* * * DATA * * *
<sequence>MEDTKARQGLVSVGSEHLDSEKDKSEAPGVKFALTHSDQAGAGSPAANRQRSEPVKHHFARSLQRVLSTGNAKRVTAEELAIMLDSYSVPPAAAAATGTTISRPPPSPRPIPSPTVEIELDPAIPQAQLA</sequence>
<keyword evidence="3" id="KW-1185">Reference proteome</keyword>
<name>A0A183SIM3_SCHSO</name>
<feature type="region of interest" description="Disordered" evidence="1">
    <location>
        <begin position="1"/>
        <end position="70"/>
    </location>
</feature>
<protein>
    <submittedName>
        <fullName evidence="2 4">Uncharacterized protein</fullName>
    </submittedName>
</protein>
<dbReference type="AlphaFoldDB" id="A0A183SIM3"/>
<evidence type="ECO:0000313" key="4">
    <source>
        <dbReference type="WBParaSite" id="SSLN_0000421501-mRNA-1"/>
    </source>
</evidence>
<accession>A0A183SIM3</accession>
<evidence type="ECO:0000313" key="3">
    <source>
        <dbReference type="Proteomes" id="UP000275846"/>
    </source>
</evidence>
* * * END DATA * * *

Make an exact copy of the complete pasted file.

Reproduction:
<sequence>MEDTKARQGLVSVGSEHLDSEKDKSEAPGVKFALTHSDQAGAGSPAANRQRSEPVKHHFARSLQRVLSTGNAKRVTAEELAIMLDSYSVPPAAAAATGTTISRPPPSPRPIPSPTVEIELDPAIPQAQLA</sequence>
<keyword evidence="3" id="KW-1185">Reference proteome</keyword>
<name>A0A183SIM3_SCHSO</name>
<feature type="region of interest" description="Disordered" evidence="1">
    <location>
        <begin position="1"/>
        <end position="70"/>
    </location>
</feature>
<protein>
    <submittedName>
        <fullName evidence="2 4">Uncharacterized protein</fullName>
    </submittedName>
</protein>
<dbReference type="AlphaFoldDB" id="A0A183SIM3"/>
<evidence type="ECO:0000313" key="4">
    <source>
        <dbReference type="WBParaSite" id="SSLN_0000421501-mRNA-1"/>
    </source>
</evidence>
<accession>A0A183SIM3</accession>
<evidence type="ECO:0000313" key="3">
    <source>
        <dbReference type="Proteomes" id="UP000275846"/>
    </source>
</evidence>